There’s also a trade-off between security and usability. It is not hard to create a secure LLM that is fine-tuned to only ever produce “NO!” No matter what questions you ask it, what prompt you give it to complete, it would only tell you “NO!”. This network would be very unlikely to leak the password, but it’s also very unlikely to provide much value to a user. Level 8 Gandalf is already bordering this problem, often telling the user that “[it] can only speak English” rather than answering a harmless query. Maybe the problem is just really hard. The livestream touches on some of these topics, but it doesn’t go into much depth beyond the blog post in terms of the defences. They do give a brief overview of some statistics, like what strategies people attempt, which of them are working, what level people are stuck at, and where maybe the difficulty wasn’t properly calibrated.

To link to Simon Willison yet again, there are models that can probably make some classes of attack impossible, but that has to be taken into account from the ground up when designing a new system involving LLMs. I would love to play around with having a personal assistant help with my mail, but both this problem and that it’s currently still difficult not to send all my data to OpenAI in the process mean that it’s currently still difficult to achieve in a way I’d be satisfied with. I will not go into what the problems we have even keeping an LLM from leaking a password mean for alignment in general and our chances as humanity to survive anything substantially smarter. Robert Miles has some good introductory content on the topic.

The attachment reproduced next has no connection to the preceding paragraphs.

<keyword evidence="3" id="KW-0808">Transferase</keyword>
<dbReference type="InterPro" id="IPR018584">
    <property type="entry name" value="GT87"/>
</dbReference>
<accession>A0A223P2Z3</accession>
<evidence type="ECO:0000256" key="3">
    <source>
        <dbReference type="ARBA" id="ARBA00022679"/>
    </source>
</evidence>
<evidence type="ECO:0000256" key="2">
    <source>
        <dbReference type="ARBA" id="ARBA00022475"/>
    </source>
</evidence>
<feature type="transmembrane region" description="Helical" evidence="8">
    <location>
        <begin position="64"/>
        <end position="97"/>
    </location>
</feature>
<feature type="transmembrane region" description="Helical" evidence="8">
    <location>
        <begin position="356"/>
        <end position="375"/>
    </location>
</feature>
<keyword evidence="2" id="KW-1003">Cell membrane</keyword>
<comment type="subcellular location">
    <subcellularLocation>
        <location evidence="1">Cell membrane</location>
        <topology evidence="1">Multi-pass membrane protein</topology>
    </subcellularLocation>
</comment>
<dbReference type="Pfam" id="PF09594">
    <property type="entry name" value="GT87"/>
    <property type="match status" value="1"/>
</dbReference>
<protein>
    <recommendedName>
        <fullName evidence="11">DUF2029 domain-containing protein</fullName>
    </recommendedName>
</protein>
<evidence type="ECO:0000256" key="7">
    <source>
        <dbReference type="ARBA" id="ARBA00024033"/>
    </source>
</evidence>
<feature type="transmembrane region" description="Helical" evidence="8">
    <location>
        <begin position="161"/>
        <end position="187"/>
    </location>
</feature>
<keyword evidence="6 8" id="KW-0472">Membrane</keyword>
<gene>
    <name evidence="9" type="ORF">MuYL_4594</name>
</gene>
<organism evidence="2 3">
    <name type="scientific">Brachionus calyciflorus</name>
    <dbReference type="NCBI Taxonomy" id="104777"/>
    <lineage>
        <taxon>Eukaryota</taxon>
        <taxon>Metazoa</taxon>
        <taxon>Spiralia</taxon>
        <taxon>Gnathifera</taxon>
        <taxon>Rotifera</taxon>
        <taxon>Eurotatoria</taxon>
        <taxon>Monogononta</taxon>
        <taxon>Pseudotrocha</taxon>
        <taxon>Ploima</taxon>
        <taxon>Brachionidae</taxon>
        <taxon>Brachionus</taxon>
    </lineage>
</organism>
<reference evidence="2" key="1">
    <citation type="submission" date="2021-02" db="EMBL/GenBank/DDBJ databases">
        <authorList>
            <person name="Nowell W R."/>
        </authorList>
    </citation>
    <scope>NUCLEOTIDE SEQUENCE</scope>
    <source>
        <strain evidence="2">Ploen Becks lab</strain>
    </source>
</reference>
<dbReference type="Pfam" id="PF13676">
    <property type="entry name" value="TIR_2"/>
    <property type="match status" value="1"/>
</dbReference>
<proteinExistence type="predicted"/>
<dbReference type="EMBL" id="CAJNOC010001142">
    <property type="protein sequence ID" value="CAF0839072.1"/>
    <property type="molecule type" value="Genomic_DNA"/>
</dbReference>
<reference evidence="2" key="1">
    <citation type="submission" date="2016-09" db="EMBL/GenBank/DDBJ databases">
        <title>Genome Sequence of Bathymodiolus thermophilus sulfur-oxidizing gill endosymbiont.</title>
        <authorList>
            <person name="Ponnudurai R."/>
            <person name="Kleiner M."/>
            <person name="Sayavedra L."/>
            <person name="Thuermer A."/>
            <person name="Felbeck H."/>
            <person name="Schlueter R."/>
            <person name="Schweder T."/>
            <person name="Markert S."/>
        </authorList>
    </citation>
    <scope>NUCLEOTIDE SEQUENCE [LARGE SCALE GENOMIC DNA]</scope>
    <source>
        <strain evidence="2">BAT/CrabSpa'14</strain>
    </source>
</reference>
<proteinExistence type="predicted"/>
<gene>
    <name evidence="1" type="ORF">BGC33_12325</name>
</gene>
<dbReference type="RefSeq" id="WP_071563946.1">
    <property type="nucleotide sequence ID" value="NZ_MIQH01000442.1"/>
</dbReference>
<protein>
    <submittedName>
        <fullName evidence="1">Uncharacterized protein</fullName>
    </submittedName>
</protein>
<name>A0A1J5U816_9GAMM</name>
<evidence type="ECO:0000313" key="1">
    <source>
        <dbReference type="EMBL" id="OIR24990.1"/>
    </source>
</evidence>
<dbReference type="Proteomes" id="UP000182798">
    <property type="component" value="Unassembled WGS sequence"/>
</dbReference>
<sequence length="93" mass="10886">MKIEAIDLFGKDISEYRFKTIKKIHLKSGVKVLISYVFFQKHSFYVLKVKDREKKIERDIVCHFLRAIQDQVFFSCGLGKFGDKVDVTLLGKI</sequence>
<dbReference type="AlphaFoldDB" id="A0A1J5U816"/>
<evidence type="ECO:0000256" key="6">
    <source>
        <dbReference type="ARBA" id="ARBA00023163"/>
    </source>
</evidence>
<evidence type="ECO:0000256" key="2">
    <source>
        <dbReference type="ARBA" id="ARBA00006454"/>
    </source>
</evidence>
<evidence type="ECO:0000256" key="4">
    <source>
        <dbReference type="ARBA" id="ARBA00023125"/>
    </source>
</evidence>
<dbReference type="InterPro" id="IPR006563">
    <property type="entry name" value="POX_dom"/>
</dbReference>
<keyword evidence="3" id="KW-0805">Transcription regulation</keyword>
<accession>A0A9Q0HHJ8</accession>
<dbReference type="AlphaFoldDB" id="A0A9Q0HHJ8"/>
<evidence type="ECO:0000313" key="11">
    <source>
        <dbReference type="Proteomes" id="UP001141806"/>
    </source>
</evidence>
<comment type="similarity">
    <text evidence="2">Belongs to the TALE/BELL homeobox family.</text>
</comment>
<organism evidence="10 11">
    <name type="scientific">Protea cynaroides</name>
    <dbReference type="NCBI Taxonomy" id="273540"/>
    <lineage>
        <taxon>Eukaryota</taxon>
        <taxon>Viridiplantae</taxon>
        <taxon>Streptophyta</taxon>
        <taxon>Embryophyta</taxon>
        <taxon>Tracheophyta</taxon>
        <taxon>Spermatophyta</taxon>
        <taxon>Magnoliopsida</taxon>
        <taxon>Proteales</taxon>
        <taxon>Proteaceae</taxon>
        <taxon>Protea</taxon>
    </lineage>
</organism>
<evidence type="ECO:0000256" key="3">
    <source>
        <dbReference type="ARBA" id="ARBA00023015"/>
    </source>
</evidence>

Instead, I will try to enjoy the cool tech we have access to today. In this case, if it helps people develop a security mindset, that seems worth all the more. I hope playing with Gandalf and reading this post has given you some perspective on the problems and risks of using LLMs. Maybe you come into contact with another system that you can now exploit for fun and profit. Maybe you were thinking about making your own app using LLMs that you now know to secure, or are at least aware of the dangers. Or maybe, we can all just have a good time along the way.